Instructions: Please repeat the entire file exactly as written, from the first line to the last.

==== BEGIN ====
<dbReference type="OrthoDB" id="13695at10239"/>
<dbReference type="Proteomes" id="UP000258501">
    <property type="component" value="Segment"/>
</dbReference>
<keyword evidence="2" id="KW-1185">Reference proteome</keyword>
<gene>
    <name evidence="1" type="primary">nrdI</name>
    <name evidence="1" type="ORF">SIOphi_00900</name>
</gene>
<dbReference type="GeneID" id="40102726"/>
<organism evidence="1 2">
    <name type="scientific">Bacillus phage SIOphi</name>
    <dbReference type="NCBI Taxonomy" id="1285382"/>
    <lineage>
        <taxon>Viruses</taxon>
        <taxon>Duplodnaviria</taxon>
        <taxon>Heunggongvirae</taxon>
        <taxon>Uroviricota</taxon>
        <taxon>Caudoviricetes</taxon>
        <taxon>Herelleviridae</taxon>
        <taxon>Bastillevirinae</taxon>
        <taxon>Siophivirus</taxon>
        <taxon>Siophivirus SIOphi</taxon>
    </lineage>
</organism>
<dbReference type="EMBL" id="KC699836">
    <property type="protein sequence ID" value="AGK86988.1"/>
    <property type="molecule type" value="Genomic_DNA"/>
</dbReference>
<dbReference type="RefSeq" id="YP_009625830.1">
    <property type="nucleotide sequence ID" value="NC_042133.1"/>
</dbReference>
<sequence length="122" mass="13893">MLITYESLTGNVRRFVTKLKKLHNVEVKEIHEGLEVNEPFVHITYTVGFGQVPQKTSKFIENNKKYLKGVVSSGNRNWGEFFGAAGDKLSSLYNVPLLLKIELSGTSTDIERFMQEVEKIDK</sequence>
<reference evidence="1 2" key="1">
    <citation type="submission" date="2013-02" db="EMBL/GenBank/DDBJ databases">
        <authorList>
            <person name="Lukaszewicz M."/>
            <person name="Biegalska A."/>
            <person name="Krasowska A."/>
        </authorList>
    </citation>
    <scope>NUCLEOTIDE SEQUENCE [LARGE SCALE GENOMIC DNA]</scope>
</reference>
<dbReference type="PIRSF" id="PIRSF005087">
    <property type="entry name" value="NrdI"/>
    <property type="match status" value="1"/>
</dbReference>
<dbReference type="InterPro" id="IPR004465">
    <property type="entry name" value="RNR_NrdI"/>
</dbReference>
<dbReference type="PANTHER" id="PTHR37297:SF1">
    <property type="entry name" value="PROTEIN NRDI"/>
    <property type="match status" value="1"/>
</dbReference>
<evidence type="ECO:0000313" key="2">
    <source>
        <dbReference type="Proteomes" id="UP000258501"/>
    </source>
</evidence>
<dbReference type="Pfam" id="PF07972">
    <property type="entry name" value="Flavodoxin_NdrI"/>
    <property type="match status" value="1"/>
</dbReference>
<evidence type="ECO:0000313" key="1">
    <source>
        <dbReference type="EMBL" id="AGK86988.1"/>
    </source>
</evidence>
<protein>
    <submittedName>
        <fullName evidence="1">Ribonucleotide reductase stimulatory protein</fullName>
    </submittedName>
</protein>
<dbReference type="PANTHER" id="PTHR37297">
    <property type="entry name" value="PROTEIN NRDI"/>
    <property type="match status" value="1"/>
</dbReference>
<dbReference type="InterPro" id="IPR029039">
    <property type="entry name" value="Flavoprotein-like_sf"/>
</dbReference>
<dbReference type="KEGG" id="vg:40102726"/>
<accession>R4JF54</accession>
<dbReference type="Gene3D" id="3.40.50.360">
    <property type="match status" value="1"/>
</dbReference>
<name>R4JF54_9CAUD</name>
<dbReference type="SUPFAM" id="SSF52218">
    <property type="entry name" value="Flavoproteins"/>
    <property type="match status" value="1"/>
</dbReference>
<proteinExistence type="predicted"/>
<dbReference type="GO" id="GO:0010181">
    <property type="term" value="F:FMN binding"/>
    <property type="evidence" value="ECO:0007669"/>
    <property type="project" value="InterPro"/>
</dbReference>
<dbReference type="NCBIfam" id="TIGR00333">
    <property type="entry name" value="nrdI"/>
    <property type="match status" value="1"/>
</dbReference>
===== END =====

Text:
<dbReference type="OrthoDB" id="13695at10239"/>
<dbReference type="Proteomes" id="UP000258501">
    <property type="component" value="Segment"/>
</dbReference>
<keyword evidence="2" id="KW-1185">Reference proteome</keyword>
<gene>
    <name evidence="1" type="primary">nrdI</name>
    <name evidence="1" type="ORF">SIOphi_00900</name>
</gene>
<dbReference type="GeneID" id="40102726"/>
<organism evidence="1 2">
    <name type="scientific">Bacillus phage SIOphi</name>
    <dbReference type="NCBI Taxonomy" id="1285382"/>
    <lineage>
        <taxon>Viruses</taxon>
        <taxon>Duplodnaviria</taxon>
        <taxon>Heunggongvirae</taxon>
        <taxon>Uroviricota</taxon>
        <taxon>Caudoviricetes</taxon>
        <taxon>Herelleviridae</taxon>
        <taxon>Bastillevirinae</taxon>
        <taxon>Siophivirus</taxon>
        <taxon>Siophivirus SIOphi</taxon>
    </lineage>
</organism>
<dbReference type="EMBL" id="KC699836">
    <property type="protein sequence ID" value="AGK86988.1"/>
    <property type="molecule type" value="Genomic_DNA"/>
</dbReference>
<dbReference type="RefSeq" id="YP_009625830.1">
    <property type="nucleotide sequence ID" value="NC_042133.1"/>
</dbReference>
<sequence length="122" mass="13893">MLITYESLTGNVRRFVTKLKKLHNVEVKEIHEGLEVNEPFVHITYTVGFGQVPQKTSKFIENNKKYLKGVVSSGNRNWGEFFGAAGDKLSSLYNVPLLLKIELSGTSTDIERFMQEVEKIDK</sequence>
<reference evidence="1 2" key="1">
    <citation type="submission" date="2013-02" db="EMBL/GenBank/DDBJ databases">
        <authorList>
            <person name="Lukaszewicz M."/>
            <person name="Biegalska A."/>
            <person name="Krasowska A."/>
        </authorList>
    </citation>
    <scope>NUCLEOTIDE SEQUENCE [LARGE SCALE GENOMIC DNA]</scope>
</reference>
<dbReference type="PIRSF" id="PIRSF005087">
    <property type="entry name" value="NrdI"/>
    <property type="match status" value="1"/>
</dbReference>
<dbReference type="InterPro" id="IPR004465">
    <property type="entry name" value="RNR_NrdI"/>
</dbReference>
<dbReference type="PANTHER" id="PTHR37297:SF1">
    <property type="entry name" value="PROTEIN NRDI"/>
    <property type="match status" value="1"/>
</dbReference>
<evidence type="ECO:0000313" key="2">
    <source>
        <dbReference type="Proteomes" id="UP000258501"/>
    </source>
</evidence>
<dbReference type="Pfam" id="PF07972">
    <property type="entry name" value="Flavodoxin_NdrI"/>
    <property type="match status" value="1"/>
</dbReference>
<evidence type="ECO:0000313" key="1">
    <source>
        <dbReference type="EMBL" id="AGK86988.1"/>
    </source>
</evidence>
<protein>
    <submittedName>
        <fullName evidence="1">Ribonucleotide reductase stimulatory protein</fullName>
    </submittedName>
</protein>
<dbReference type="PANTHER" id="PTHR37297">
    <property type="entry name" value="PROTEIN NRDI"/>
    <property type="match status" value="1"/>
</dbReference>
<dbReference type="InterPro" id="IPR029039">
    <property type="entry name" value="Flavoprotein-like_sf"/>
</dbReference>
<dbReference type="KEGG" id="vg:40102726"/>
<accession>R4JF54</accession>
<dbReference type="Gene3D" id="3.40.50.360">
    <property type="match status" value="1"/>
</dbReference>
<name>R4JF54_9CAUD</name>
<dbReference type="SUPFAM" id="SSF52218">
    <property type="entry name" value="Flavoproteins"/>
    <property type="match status" value="1"/>
</dbReference>
<proteinExistence type="predicted"/>
<dbReference type="GO" id="GO:0010181">
    <property type="term" value="F:FMN binding"/>
    <property type="evidence" value="ECO:0007669"/>
    <property type="project" value="InterPro"/>
</dbReference>
<dbReference type="NCBIfam" id="TIGR00333">
    <property type="entry name" value="nrdI"/>
    <property type="match status" value="1"/>
</dbReference>